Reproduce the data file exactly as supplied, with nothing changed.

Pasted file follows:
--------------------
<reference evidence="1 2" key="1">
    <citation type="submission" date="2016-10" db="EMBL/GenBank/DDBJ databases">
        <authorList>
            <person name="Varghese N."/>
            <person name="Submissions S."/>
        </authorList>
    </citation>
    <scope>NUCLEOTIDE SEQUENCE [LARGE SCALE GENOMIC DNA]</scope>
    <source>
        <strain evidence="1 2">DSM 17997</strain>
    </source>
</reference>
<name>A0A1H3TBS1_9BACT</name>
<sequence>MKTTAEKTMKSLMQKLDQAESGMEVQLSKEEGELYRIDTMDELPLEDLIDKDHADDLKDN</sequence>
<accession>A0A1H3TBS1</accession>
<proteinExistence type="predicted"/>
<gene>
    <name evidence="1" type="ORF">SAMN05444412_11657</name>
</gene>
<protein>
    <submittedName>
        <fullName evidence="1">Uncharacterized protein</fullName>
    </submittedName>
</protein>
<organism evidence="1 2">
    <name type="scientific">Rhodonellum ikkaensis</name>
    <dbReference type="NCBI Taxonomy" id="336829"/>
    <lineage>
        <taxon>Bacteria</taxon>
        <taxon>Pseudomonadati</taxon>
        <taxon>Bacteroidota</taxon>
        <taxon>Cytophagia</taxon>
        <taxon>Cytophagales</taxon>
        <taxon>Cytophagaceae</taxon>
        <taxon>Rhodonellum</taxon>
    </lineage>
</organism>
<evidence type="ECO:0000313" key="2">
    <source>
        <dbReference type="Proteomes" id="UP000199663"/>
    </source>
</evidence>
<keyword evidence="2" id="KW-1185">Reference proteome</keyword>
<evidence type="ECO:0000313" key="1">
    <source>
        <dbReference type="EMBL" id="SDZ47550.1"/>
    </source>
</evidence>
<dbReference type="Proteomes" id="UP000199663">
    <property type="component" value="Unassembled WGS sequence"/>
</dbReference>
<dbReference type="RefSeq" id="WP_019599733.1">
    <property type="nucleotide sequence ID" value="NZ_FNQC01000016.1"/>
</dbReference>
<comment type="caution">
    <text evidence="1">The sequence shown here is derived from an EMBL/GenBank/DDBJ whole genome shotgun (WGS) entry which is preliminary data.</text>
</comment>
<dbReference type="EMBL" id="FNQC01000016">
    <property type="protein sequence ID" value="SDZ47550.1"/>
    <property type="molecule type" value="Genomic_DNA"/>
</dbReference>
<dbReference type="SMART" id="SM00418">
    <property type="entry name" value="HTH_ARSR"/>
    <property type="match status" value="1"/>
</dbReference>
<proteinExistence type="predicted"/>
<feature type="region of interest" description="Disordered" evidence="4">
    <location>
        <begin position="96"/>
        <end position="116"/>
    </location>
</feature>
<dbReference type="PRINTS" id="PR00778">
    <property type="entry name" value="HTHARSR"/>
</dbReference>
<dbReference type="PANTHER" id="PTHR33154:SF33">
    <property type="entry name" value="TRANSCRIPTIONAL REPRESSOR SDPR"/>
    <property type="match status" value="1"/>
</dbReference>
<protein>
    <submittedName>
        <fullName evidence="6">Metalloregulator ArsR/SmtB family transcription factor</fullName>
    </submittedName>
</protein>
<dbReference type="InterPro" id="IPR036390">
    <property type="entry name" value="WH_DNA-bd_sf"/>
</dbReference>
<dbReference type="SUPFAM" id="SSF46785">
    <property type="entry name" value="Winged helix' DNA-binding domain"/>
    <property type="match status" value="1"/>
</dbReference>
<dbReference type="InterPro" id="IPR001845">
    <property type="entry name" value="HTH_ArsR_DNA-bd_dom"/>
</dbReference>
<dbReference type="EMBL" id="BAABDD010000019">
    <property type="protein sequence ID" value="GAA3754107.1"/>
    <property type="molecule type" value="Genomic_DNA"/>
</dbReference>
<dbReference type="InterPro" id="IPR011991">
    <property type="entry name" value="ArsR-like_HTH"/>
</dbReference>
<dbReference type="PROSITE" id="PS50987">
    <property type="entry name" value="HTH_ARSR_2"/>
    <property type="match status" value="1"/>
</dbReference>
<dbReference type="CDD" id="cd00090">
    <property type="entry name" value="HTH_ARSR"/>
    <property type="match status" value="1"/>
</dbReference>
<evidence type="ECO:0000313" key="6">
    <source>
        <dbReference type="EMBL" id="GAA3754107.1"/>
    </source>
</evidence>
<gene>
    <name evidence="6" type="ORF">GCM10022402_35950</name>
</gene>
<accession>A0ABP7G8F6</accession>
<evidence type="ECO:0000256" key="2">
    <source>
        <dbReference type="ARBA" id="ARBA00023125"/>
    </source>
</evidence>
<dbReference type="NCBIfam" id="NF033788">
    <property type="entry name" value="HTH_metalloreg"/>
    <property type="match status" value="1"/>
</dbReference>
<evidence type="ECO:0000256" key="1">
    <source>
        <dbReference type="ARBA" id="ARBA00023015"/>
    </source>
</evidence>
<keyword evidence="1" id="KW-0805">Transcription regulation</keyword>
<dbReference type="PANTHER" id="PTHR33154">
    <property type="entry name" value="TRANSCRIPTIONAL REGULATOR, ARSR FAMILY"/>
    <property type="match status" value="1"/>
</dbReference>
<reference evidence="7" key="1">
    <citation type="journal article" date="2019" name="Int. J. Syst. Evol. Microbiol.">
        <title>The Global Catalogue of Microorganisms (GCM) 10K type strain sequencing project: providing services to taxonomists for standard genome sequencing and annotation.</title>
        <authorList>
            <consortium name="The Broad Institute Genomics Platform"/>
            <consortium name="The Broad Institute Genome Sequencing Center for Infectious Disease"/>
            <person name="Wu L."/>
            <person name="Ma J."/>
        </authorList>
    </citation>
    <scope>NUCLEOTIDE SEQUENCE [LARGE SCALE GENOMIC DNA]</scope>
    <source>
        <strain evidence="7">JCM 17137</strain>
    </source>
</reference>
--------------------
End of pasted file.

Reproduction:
<reference evidence="1 2" key="1">
    <citation type="submission" date="2016-10" db="EMBL/GenBank/DDBJ databases">
        <authorList>
            <person name="Varghese N."/>
            <person name="Submissions S."/>
        </authorList>
    </citation>
    <scope>NUCLEOTIDE SEQUENCE [LARGE SCALE GENOMIC DNA]</scope>
    <source>
        <strain evidence="1 2">DSM 17997</strain>
    </source>
</reference>
<name>A0A1H3TBS1_9BACT</name>
<sequence>MKTTAEKTMKSLMQKLDQAESGMEVQLSKEEGELYRIDTMDELPLEDLIDKDHADDLKDN</sequence>
<accession>A0A1H3TBS1</accession>
<proteinExistence type="predicted"/>
<gene>
    <name evidence="1" type="ORF">SAMN05444412_11657</name>
</gene>
<protein>
    <submittedName>
        <fullName evidence="1">Uncharacterized protein</fullName>
    </submittedName>
</protein>
<organism evidence="1 2">
    <name type="scientific">Rhodonellum ikkaensis</name>
    <dbReference type="NCBI Taxonomy" id="336829"/>
    <lineage>
        <taxon>Bacteria</taxon>
        <taxon>Pseudomonadati</taxon>
        <taxon>Bacteroidota</taxon>
        <taxon>Cytophagia</taxon>
        <taxon>Cytophagales</taxon>
        <taxon>Cytophagaceae</taxon>
        <taxon>Rhodonellum</taxon>
    </lineage>
</organism>
<evidence type="ECO:0000313" key="2">
    <source>
        <dbReference type="Proteomes" id="UP000199663"/>
    </source>
</evidence>
<keyword evidence="2" id="KW-1185">Reference proteome</keyword>
<evidence type="ECO:0000313" key="1">
    <source>
        <dbReference type="EMBL" id="SDZ47550.1"/>
    </source>
</evidence>
<dbReference type="Proteomes" id="UP000199663">
    <property type="component" value="Unassembled WGS sequence"/>
</dbReference>
<dbReference type="RefSeq" id="WP_019599733.1">
    <property type="nucleotide sequence ID" value="NZ_FNQC01000016.1"/>
</dbReference>
<comment type="caution">
    <text evidence="1">The sequence shown here is derived from an EMBL/GenBank/DDBJ whole genome shotgun (WGS) entry which is preliminary data.</text>
</comment>
<dbReference type="EMBL" id="FNQC01000016">
    <property type="protein sequence ID" value="SDZ47550.1"/>
    <property type="molecule type" value="Genomic_DNA"/>
</dbReference>
<dbReference type="SMART" id="SM00418">
    <property type="entry name" value="HTH_ARSR"/>
    <property type="match status" value="1"/>
</dbReference>
<proteinExistence type="predicted"/>
<feature type="region of interest" description="Disordered" evidence="4">
    <location>
        <begin position="96"/>
        <end position="116"/>
    </location>
</feature>
<dbReference type="PRINTS" id="PR00778">
    <property type="entry name" value="HTHARSR"/>
</dbReference>
<dbReference type="PANTHER" id="PTHR33154:SF33">
    <property type="entry name" value="TRANSCRIPTIONAL REPRESSOR SDPR"/>
    <property type="match status" value="1"/>
</dbReference>
<protein>
    <submittedName>
        <fullName evidence="6">Metalloregulator ArsR/SmtB family transcription factor</fullName>
    </submittedName>
</protein>
<dbReference type="InterPro" id="IPR036390">
    <property type="entry name" value="WH_DNA-bd_sf"/>
</dbReference>
<dbReference type="SUPFAM" id="SSF46785">
    <property type="entry name" value="Winged helix' DNA-binding domain"/>
    <property type="match status" value="1"/>
</dbReference>
<dbReference type="InterPro" id="IPR001845">
    <property type="entry name" value="HTH_ArsR_DNA-bd_dom"/>
</dbReference>
<dbReference type="EMBL" id="BAABDD010000019">
    <property type="protein sequence ID" value="GAA3754107.1"/>
    <property type="molecule type" value="Genomic_DNA"/>
</dbReference>
<dbReference type="InterPro" id="IPR011991">
    <property type="entry name" value="ArsR-like_HTH"/>
</dbReference>
<dbReference type="PROSITE" id="PS50987">
    <property type="entry name" value="HTH_ARSR_2"/>
    <property type="match status" value="1"/>
</dbReference>
<dbReference type="CDD" id="cd00090">
    <property type="entry name" value="HTH_ARSR"/>
    <property type="match status" value="1"/>
</dbReference>
<evidence type="ECO:0000313" key="6">
    <source>
        <dbReference type="EMBL" id="GAA3754107.1"/>
    </source>
</evidence>
<gene>
    <name evidence="6" type="ORF">GCM10022402_35950</name>
</gene>
<accession>A0ABP7G8F6</accession>
<evidence type="ECO:0000256" key="2">
    <source>
        <dbReference type="ARBA" id="ARBA00023125"/>
    </source>
</evidence>
<dbReference type="NCBIfam" id="NF033788">
    <property type="entry name" value="HTH_metalloreg"/>
    <property type="match status" value="1"/>
</dbReference>
<evidence type="ECO:0000256" key="1">
    <source>
        <dbReference type="ARBA" id="ARBA00023015"/>
    </source>
</evidence>
<keyword evidence="1" id="KW-0805">Transcription regulation</keyword>
<dbReference type="PANTHER" id="PTHR33154">
    <property type="entry name" value="TRANSCRIPTIONAL REGULATOR, ARSR FAMILY"/>
    <property type="match status" value="1"/>
</dbReference>
<reference evidence="7" key="1">
    <citation type="journal article" date="2019" name="Int. J. Syst. Evol. Microbiol.">
        <title>The Global Catalogue of Microorganisms (GCM) 10K type strain sequencing project: providing services to taxonomists for standard genome sequencing and annotation.</title>
        <authorList>
            <consortium name="The Broad Institute Genomics Platform"/>
            <consortium name="The Broad Institute Genome Sequencing Center for Infectious Disease"/>
            <person name="Wu L."/>
            <person name="Ma J."/>
        </authorList>
    </citation>
    <scope>NUCLEOTIDE SEQUENCE [LARGE SCALE GENOMIC DNA]</scope>
    <source>
        <strain evidence="7">JCM 17137</strain>
    </source>
</reference>